I used to read. Most of my fare was paperbacks. I developed, as all confirmed readers did, tastes and taboos peculiar to myself. Cracking the spine of a book seemed destructive to me, so the front and back covers had to be curled back as I read. I also made musical accompaniment by tapping the spine with my fingertips. In college, when it became necessary to take notes, I underlined, by preference with a ballpoint pen. A friend of mine, another reader from youth, considers this monstrous, but he turns down the corners of relevant pages, which I find …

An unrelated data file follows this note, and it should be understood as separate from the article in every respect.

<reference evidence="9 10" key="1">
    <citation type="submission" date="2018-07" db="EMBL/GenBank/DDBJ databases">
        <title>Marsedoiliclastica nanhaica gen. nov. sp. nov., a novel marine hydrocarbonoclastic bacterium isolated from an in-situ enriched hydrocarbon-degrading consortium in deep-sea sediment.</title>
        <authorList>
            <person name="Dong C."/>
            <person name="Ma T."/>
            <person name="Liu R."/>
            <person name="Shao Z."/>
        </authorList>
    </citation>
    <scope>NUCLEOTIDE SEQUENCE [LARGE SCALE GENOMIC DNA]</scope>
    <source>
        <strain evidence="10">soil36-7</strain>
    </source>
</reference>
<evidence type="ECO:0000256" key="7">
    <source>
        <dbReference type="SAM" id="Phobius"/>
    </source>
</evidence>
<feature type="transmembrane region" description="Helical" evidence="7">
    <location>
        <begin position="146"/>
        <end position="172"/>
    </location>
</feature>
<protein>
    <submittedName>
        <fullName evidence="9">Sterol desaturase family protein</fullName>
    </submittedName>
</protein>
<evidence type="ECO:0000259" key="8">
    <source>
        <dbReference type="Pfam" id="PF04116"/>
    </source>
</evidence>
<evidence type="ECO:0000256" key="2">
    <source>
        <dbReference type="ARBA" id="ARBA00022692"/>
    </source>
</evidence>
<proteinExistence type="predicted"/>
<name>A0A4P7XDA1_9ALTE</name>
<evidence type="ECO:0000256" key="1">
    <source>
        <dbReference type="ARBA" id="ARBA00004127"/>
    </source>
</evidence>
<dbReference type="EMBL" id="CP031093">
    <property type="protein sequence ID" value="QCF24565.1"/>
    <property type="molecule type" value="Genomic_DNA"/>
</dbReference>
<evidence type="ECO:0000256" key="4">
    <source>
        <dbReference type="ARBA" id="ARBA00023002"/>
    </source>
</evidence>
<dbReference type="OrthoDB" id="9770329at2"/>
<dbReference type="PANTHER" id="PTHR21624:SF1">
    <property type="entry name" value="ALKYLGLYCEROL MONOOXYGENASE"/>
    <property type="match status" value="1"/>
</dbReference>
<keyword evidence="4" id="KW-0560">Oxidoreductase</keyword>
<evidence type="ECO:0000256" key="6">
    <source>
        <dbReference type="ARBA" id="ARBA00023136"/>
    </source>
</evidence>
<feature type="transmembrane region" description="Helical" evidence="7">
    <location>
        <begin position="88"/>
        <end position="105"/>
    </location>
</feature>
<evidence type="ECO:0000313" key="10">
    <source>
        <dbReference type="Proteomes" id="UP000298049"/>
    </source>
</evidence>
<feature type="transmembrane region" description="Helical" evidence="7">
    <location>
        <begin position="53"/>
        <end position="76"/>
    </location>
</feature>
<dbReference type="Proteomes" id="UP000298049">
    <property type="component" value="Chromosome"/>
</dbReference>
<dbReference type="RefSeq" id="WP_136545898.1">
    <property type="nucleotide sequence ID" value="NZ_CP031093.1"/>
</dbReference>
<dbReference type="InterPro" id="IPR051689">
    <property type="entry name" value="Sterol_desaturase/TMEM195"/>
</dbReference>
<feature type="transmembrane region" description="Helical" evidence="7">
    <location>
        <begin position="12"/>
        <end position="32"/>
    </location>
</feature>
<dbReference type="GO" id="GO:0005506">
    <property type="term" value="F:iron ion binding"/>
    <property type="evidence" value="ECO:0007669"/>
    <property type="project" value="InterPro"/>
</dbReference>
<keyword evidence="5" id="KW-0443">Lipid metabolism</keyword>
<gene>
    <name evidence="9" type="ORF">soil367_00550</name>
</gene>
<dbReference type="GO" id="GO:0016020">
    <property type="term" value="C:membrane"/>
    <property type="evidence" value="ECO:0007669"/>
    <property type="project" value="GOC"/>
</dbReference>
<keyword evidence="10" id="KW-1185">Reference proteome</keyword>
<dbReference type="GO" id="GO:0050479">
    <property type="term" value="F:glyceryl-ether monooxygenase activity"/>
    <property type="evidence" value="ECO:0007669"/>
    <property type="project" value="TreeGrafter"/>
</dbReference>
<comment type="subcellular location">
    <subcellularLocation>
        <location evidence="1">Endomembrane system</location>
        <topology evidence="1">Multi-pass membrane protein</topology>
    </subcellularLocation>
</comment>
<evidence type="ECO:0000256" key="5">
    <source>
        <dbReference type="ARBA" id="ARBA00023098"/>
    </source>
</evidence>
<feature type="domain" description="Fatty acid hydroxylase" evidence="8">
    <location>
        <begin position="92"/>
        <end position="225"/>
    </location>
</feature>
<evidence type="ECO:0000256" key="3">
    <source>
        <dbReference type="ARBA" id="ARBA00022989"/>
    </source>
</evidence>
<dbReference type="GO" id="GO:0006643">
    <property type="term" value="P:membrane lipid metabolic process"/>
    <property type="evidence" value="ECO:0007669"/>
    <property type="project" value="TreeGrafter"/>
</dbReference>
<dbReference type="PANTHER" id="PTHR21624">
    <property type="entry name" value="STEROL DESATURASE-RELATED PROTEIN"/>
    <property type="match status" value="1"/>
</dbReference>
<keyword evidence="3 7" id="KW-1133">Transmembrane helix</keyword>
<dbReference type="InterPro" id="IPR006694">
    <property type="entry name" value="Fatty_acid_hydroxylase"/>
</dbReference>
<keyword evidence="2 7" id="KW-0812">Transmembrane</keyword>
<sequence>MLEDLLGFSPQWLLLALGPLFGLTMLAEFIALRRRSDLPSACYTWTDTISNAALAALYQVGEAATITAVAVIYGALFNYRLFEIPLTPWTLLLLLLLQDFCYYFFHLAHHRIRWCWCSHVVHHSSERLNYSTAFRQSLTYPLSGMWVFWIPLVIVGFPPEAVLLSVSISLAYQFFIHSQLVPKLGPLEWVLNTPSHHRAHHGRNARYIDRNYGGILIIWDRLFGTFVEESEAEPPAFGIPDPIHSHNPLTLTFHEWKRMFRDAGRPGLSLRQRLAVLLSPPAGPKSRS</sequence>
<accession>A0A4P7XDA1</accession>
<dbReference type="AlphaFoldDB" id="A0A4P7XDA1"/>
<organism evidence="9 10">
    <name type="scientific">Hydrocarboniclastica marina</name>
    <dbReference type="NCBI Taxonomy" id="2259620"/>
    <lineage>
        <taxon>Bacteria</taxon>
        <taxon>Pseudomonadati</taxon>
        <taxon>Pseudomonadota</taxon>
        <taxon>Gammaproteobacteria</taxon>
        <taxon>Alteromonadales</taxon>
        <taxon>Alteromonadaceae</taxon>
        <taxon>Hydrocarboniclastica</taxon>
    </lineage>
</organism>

This article appears as “Remember Books” in the November 2, 2020, print edition of National Review.
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